Agri View: Chocolate Pleasure

Dan Agri View, Drought, Specialty Crops

Bar of chocolate, cocoa beans , cocoa powder
Everett Griner talks about the drought affecting the cocoa crop in today’s Agri View.

Chocolate Pleasure


Climate Change Could Pinch the World’s Chocolate Supply

A hotter, drier climate will limit the areas where cocoa can be produced in West Africa.

chocolateA hotter, drier climate could squeeze the world’s supply of chocolate by limiting the areas where cocoa can be produced in West African countries like Ivory Coast and Ghana, according to a new study conducted by scientists from the International Center for Tropical Agriculture (CIAT). For a region that harvests 70 percent of the world’s cocoa beans, the crop’s vulnerability to climate change is becoming an evermore bitter truth.

To model how cocoa production would respond to climate conditions in the coming decades, the researchers brought together climate projections from the Intergovernmental Panel on Climate Change’s Fifth Assessment Report with rainfall and temperature data from 751 West African climate stations. They showed that parts of the West African cocoa belt, which extends from Sierra Leone to Cameroon, are in danger of becoming savanna by 2050 due to a combination of higher temperatures and increased periods of drought.

chocolate Cocoa beans in a bag“What we found is that the savanna zone will expand southwards across West Africa,” said Christian Bunn, a climate impact researcher with CIAT and one of the study’s authors. A shifting cocoa growing region could also trigger new waves of deforestation to clear the way for new cocoa plantations, the study concludes.

Bunn and his colleagues also found that hotter, drier conditions would reduce the amount of overall area suitable for growing cocoa, with transition zones being the most vulnerable to a shifting climate. “Cocoa has historically been cultivated widely in the transition zone between wet forests and dry savanna,” Bunn wrote in an email. These zones typically experience higher temperatures and seasonal droughts and will therefore see their cocoa production hardest hit, according to the study. And 2050 is a generous estimate, Bunn said. “Most of the expected impact for 2050 will actually happen by 2030 already.”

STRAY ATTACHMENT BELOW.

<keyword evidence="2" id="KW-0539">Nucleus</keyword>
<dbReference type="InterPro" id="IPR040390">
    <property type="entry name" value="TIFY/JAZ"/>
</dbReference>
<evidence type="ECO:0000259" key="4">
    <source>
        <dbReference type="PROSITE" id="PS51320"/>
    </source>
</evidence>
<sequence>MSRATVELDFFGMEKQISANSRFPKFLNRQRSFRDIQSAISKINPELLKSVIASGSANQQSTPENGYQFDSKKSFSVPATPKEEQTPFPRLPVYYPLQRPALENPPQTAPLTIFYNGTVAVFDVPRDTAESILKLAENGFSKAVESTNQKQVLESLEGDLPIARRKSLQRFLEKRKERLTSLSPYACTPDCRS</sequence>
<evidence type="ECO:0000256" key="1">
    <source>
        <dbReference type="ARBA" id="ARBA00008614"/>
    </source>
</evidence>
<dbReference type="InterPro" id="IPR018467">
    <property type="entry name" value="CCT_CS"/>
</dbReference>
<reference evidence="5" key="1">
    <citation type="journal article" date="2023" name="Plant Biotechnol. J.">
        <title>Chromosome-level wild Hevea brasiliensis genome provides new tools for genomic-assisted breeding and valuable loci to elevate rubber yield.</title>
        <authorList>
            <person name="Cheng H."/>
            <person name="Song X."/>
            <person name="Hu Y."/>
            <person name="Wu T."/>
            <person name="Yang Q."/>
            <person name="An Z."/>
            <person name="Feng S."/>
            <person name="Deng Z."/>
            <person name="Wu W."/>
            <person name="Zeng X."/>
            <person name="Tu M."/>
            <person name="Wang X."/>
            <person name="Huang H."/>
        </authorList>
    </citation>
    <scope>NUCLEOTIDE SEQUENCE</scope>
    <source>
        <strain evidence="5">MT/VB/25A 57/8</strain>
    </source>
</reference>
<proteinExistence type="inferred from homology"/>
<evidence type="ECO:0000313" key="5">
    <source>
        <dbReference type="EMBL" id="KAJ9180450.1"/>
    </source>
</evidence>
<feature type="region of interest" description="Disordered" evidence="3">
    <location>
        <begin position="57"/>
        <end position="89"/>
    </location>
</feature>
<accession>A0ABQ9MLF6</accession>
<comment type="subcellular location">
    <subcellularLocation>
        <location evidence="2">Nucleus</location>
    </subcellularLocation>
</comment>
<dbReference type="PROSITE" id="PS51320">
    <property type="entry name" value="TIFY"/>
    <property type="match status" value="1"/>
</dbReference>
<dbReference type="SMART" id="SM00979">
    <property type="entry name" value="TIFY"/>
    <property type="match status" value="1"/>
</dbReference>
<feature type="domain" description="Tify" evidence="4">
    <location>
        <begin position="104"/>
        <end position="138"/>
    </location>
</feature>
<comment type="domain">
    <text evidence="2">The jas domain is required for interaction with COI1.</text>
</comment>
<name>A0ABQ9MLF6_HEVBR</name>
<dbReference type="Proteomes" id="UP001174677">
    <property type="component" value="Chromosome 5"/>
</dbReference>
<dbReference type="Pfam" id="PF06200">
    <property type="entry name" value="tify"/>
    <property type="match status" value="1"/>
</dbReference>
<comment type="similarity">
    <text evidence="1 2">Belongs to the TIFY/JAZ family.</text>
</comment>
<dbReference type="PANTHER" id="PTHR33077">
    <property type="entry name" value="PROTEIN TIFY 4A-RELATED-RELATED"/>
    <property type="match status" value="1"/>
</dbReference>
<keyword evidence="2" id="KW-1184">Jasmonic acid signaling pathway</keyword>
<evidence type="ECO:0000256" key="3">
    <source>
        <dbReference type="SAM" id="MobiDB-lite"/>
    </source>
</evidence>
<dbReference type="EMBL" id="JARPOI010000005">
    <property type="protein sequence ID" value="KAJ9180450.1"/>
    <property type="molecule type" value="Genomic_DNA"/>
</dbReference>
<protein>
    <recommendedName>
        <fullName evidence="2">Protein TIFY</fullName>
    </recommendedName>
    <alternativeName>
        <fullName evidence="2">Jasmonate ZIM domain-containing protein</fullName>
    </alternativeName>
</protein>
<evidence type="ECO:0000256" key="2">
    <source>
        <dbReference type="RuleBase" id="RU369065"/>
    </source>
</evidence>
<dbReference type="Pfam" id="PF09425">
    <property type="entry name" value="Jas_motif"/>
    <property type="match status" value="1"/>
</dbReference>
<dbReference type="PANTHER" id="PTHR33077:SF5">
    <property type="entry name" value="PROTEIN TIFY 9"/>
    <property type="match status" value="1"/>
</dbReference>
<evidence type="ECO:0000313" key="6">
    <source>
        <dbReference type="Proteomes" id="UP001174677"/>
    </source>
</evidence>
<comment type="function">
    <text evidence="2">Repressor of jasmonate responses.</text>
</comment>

What this means precisely for farmers on the ground is still hard to say, Bunn said. “We have repeatedly been asked by local stakeholders what this will mean quantitatively and we are still struggling to answer this question.”

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About the Author, Aleszu Bajak

Aleszu Bajak is co-anchor of the Cross Sections blog and a freelance journalist covering science across the Americas for outlets like The Washington Post, Nature and Science. He also teaches journalism, design, data visualization and programming at Northeastern University and Brandeis University, and is the editor of — an under-the-hood guide to digital storytelling — and, a resource for science news and opinion out of Latin America.

In 2013, he was awarded a Knight Science Journalism Fellowship at M.I.T. where he explored the interface between journalists, designers and developers between visits to the Muddy Charles.